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The new rules oblige universities to reduce the entrance requirements for poor students

A REGISTRATIONS FOR most universities expire on the 15th January, so the trainers have a month to choose a course and present anecdotes for their personal statement. It's a difficult process, but especially for those who are not in a school that pushes students to college on the bus. Despite this, much progress has been made in the last decade. Largely thanks to the expansion of higher education, 18-year-olds from the poorest parts of the country are now almost twice as likely to go to college as they were a dozen years ago.

But most of the newcomers end up in less prestigious universities. So now the focus is on expanding access to the elite. On December 13, the Office for Students (OFS), a new regulator, published its plans. People who leave school in parts of the country where college attendance is most common are five times more likely to attend a higher university than students in the parts where it is most unusual to go. The regulator wants to reduce this to 2.8 times by 2024-25, as well as to improve the eventual results of these students. It can fine institutions that do not make enough progress.

So far, the slow progress is not because the more luxurious universities treat poor applicants less favorably than their richer counterparts. Mark Corver, of data HE a consultant, says the admissions system is "surprisingly fair" when judging whether people go where they are expected to get their qualifications. Approximately 69.2% of adolescents who apply to elite institutions in areas where college attendance is rare receive offers, compared to 69.4% that are expected to be based on their grades and chosen courses. Therefore, the offer recently because of the large gap in university participation.

So, how will the universities fulfill the objective? They could improve efforts to get more poor school students to register and be more ambitious in the choice of institutions. Until recently, these schemes have been characterized by munificence. Last year, universities spent £ 750 million ($ 950 million) to expand access and support disadvantaged students, if not success. Many relied on misguided outreach programs. Others too often used (and continue to use) scholarships as a way to catch the best applicants of their rivals, instead of helping those most in need of financial support.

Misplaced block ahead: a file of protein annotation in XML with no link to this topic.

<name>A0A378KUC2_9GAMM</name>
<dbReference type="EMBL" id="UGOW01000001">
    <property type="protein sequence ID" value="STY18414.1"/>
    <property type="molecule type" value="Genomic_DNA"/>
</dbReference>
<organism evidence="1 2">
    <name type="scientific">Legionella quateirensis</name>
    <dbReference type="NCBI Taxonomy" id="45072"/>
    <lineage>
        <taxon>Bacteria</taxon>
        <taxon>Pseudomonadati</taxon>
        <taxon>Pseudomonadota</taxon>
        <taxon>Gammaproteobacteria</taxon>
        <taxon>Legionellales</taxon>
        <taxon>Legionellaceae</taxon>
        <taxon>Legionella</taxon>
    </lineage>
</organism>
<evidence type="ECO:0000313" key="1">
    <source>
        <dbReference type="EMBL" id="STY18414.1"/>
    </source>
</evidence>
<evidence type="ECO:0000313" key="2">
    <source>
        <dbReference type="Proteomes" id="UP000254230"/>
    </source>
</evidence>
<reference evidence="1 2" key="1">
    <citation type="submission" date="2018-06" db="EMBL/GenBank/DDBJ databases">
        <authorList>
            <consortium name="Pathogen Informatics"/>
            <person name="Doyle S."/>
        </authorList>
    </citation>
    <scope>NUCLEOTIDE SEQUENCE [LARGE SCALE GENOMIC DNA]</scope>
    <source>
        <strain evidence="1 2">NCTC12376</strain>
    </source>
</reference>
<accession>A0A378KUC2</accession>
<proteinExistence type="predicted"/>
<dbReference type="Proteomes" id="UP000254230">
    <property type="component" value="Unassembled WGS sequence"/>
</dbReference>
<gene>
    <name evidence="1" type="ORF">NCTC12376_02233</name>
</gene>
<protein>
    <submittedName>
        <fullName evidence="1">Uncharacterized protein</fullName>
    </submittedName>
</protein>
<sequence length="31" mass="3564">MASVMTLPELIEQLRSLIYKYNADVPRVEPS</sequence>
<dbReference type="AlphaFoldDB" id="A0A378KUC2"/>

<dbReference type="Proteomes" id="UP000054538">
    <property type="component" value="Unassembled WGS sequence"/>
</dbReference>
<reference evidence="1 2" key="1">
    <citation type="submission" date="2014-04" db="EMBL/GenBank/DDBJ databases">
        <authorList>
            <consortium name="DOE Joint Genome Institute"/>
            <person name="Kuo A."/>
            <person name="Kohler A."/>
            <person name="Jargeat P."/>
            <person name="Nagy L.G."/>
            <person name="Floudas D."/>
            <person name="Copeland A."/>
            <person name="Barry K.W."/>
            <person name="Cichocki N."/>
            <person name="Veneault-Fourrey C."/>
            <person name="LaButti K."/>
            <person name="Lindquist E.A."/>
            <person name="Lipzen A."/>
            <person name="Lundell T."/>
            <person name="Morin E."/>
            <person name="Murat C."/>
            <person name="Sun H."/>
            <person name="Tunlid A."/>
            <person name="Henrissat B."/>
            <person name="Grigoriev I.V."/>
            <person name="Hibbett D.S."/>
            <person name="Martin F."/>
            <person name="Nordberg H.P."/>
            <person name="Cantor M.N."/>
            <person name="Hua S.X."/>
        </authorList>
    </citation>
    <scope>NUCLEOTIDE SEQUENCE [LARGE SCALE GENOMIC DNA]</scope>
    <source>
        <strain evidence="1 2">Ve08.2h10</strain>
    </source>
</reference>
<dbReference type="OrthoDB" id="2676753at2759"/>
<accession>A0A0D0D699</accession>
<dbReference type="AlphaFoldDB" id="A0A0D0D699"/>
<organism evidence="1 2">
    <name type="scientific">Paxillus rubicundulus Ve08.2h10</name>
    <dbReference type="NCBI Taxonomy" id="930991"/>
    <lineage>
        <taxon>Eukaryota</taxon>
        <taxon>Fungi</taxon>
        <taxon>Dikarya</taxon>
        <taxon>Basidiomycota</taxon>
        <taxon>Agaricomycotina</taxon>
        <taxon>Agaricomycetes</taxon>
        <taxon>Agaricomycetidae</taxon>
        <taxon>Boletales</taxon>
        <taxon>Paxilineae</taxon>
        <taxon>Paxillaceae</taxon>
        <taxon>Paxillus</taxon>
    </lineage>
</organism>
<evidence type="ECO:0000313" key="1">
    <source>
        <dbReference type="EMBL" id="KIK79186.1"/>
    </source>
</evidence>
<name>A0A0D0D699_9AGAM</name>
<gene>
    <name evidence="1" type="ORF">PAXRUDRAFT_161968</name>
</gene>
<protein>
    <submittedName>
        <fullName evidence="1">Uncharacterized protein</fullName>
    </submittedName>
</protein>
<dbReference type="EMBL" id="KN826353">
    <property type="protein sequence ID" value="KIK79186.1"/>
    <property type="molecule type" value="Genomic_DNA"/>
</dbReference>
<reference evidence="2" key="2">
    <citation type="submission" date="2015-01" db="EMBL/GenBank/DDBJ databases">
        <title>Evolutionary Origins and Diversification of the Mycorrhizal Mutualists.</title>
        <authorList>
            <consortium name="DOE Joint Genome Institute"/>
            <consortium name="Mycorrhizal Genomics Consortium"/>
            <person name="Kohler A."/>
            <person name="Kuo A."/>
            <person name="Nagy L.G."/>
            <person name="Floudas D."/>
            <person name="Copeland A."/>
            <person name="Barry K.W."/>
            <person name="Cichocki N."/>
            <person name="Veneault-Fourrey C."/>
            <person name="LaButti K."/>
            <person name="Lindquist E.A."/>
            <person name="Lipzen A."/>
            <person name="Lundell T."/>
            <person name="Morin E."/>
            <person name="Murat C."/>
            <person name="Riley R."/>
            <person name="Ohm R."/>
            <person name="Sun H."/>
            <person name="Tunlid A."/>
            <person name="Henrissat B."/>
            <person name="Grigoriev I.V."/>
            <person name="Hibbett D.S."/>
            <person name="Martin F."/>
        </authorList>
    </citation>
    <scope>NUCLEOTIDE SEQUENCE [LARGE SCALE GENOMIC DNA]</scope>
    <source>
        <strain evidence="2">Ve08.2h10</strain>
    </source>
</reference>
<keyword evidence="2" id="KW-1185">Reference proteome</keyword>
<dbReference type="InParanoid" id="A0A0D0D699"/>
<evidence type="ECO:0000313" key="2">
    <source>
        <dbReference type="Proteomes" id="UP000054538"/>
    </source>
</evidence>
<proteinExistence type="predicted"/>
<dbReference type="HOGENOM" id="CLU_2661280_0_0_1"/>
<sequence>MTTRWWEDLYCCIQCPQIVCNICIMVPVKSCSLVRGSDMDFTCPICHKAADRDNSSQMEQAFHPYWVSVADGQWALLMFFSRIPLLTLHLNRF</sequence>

Later, more universities are thinking seriously, not only how to raise awareness in general college, but also how to improve achievement so that children are able to apply. This tends to involve building deeper relationships with fewer schools and, sometimes, funding charities like IntoUniversity. It has 30 learning centers, which aim to replicate the support houses of their peers in better conditions, in parts of the country with low university participation. Children come after school to do their homework and other activities. At a branch in Weston-super-Mare, the tiddlers of the elementary school solemnly explain what they want to study at the university. A mother, whose daughter is an aspiring fashion student, says the center "gives hope for the next generation."

The OFS will spend money to discover how to do that work effectively. But these efforts will take time to produce results. Therefore, to meet the new objectives, universities will also have to make greater use of "contextual admissions," which adjust expectations for the circumstances of an applicant. Someone who would be, say, the first in his family to go to college could be examined more closely by admission officers, or even admitted with ABB degrees in A ] – level instead of AAA . The idea is that the lower results achieved in difficult circumstances indicate a similar level of ability to obtain better results obtained by public schoolchildren. In fact, research suggests that students from worse schools are more likely to obtain a first or second class higher than those with the same grades as better schools (with the exception of those at Oxbridge).

Anna Vignoles, an education expert at the University of Cambridge, estimates that half of the universities already use contextual admissions in some way, although the rigor of the criteria used and the extent to which they publish it vary. The OFS knows that he is fighting against the incentives imposed by the tables of the university league, since the results of the students A are one of the factors used to classify institutions Those that admit students with worse results can lower the ranking). And a crucial test remains. If the children of middle-class voters are kept out of the best universities by colleagues with lower grades, politicians may be less enthusiastic about expanding access.

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